EXCLUSIVE: Heston Blumenthal’s tips for feeding fussy kids

As he prepares to star as a headline chef at the 2014 Margaret River Gourmet Escape food festival in Western Australia, DAD.info catches up with Heston Blumenthal to talk about spider soufflés, moving the famous Fat Duck from Berkshire to Melbourne, and feeding your little fussy eaters at home...


Heston always won staring competitions with his trick spectacles | Image: MRGE

So, Heston, you’re one of the big-name chefs at the Margaret River Gourmet Escape food festival in Western Australia this year. Tell us about that.

Last year was the first time I’d been to Western Australia, and we were lucky enough to be taken by helicopter from Perth to Margaret River and you could just see miles and miles of beautiful beaches and vineyards. You’re completely immersed in this incredible area and it’s so driven by food and wine. Some of the best wineries in Australia are there.

The events range from chefs dinners, barbeques on the beach and discussion panels. What I think makes it so fantastic is that the chefs really do mingle with all the local people and visitors and the whole area becomes this incredible, energetic foodie heaven.

… Another thing which is really important is the table tennis(!) The first day we got there, we got this ping-pong table out and started playing and realised chefs are probably the most competitive human beings on the planet. We managed to get the table moved to the hotel room where we were staying!

One of the best chefs in Australia was doing a Q&A session and was asked what he was most looking forward to next, and he replied, “Going back to the hotel and beating Heston at table tennis!”

You’re moving the Fat Duck down to Australia soon too, aren’t you?

Yeah, we’ve needed to redo the kitchen at the Duck for at least ten years; I first had planning permission in 2000. There’s only one entrance to the Duck though, so customers, the deliveries, the chefs, the rubbish, everything goes out that same door and with no back access the building works will take four months minimum.

I couldn’t just close for four months and say to my staff, “Right guys, see you later, go get another job,” so instead I needed to move the Duck somewhere. We had three offers in Vegas, another in St Tropez which I even announced to my staff but fell through, two in Dubai, and one in Courchevel. I love my skiing but that one was completely impractical.

Because it was up a mountain?

Yeah, because it was in a ski resort over winter…

Waitrose don’t deliver up mountains, do they?(!)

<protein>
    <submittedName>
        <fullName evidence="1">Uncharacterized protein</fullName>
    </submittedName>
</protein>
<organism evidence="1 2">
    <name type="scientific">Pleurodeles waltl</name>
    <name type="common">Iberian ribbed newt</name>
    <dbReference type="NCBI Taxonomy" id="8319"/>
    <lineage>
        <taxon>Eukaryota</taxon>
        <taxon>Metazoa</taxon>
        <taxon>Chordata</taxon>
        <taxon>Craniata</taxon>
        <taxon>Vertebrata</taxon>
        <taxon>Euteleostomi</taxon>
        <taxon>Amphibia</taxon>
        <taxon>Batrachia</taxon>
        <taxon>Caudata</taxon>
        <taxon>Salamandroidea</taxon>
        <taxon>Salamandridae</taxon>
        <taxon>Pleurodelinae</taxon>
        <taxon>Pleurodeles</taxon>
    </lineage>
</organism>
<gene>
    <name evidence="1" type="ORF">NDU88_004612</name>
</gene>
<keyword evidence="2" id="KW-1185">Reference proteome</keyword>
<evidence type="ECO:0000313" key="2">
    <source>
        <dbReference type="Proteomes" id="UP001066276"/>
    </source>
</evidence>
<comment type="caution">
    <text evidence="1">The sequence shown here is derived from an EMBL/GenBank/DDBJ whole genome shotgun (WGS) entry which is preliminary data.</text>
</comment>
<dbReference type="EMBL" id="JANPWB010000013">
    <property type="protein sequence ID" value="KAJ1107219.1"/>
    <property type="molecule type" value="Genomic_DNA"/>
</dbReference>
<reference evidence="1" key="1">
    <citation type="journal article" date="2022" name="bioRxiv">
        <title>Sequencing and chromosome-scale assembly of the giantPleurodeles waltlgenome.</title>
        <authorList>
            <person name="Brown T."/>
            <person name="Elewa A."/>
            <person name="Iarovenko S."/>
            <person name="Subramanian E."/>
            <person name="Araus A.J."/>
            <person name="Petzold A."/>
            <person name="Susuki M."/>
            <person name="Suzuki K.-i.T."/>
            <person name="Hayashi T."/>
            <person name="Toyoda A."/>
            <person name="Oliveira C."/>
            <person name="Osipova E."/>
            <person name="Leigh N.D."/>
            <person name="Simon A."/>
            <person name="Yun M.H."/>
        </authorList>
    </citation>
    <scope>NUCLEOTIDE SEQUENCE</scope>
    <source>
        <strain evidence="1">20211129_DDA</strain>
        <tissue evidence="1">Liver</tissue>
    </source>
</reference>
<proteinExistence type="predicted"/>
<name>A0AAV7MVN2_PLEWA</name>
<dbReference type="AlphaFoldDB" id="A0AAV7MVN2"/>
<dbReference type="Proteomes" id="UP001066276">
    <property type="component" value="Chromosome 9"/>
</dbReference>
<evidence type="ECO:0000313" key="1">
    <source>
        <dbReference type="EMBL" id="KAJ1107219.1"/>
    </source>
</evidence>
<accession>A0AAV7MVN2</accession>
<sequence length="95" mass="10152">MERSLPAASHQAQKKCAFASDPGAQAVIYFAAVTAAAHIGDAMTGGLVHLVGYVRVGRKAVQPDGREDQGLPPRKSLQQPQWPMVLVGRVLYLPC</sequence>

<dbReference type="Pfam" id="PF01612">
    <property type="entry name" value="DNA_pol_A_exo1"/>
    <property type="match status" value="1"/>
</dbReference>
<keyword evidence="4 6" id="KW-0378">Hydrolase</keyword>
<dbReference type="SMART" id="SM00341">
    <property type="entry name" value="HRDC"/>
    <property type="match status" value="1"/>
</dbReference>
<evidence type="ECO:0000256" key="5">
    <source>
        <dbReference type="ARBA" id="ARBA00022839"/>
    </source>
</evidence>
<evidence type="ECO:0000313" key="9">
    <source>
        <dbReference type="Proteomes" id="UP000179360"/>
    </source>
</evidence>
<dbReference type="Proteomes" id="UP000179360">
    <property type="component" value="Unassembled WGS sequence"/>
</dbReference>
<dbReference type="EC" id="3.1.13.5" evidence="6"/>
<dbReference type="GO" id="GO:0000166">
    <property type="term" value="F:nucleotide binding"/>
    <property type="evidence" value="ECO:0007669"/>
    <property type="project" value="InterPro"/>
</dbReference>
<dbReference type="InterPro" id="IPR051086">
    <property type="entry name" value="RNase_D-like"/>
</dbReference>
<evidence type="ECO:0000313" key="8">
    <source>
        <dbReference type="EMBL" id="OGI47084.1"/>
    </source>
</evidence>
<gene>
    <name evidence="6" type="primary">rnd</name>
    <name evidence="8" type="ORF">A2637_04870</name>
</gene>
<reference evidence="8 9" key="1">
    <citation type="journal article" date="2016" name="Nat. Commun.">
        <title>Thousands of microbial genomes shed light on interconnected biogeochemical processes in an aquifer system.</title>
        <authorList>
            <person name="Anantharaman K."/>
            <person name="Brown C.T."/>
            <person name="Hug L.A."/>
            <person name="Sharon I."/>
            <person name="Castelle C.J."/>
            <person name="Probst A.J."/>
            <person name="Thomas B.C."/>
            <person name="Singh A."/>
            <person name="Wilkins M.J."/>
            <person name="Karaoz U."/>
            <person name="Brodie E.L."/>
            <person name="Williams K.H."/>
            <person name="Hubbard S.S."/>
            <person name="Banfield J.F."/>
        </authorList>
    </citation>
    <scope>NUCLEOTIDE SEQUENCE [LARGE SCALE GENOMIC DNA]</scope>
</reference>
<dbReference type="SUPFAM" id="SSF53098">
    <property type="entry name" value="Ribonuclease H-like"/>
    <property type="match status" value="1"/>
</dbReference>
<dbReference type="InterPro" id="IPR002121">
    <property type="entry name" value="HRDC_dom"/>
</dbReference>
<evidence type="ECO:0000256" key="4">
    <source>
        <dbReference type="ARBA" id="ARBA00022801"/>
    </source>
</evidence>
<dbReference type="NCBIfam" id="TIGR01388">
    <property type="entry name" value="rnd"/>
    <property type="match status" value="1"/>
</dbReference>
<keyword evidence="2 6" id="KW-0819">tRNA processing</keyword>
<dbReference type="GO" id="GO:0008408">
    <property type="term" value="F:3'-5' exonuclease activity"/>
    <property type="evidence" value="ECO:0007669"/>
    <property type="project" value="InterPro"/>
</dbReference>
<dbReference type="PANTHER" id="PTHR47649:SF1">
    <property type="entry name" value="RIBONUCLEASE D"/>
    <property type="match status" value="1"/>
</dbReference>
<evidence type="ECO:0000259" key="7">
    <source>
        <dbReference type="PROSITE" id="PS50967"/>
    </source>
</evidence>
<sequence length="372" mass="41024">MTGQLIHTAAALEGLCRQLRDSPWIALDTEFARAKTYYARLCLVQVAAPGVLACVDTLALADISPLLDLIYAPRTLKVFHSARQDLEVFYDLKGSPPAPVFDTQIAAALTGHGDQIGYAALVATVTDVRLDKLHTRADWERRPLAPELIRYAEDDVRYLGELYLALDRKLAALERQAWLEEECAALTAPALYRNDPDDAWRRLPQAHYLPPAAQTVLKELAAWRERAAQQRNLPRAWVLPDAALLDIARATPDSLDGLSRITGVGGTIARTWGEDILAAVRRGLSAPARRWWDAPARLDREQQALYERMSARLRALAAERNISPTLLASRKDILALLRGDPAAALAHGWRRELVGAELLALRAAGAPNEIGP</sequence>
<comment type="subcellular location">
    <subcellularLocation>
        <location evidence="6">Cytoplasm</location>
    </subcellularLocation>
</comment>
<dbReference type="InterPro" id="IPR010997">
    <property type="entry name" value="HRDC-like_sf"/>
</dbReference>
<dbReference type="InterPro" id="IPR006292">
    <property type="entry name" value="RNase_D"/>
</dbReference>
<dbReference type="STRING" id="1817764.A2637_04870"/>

[Laughs] Yeah. And also I would have had too much temptation to be out on the slopes, you’d never see me!

So when the opportunity came up with Australia it just made sense because I’ve been going over there for a long time: I’m Channel 4 so I can’t step foot on British MasterChef, so for the past couple of years I’ve actually taken MasterChef Australia over for Heston Week. Plus there’s the high quality of produce and they’ve had this unbelievable food explosion over there; the enthusiasm of the people is just unbelievable.

So we’ll run the Duck [in Bray, Berkshire] around to the 20th December, then all the staff have three weeks off for Christmas, and then they can go to Australia if they want. I know if I was a 25 year-old I’d be going; they’ll be put up in a minimum of 4* accommodation for six months!

Come February, we’ll open again in The Crown Resort in Melbourne, overlooking the river and run there until the 16th of August, which marks 20 years of the Duck.

Tell us more about this ‘food explosion’ in Australia.

I’ve never seen a food revolution happen in any country in the world like it’s happened in Australia! What happened in Spain 10-15 years ago was more about pockets and areas where there were some incredible restaurants, but as a nation it wasn’t anything like what’s happened in Oz. The effect that Australian MasterChef has had on the general public is amazing. I got into a taxi there last year and this cab driver was telling me about when he was a kid and he and his sister found a way of making an extra pocket in pitta breads to put pickled beetroot salad in. I can’t imagine getting into a black cab in London and having the same conversation!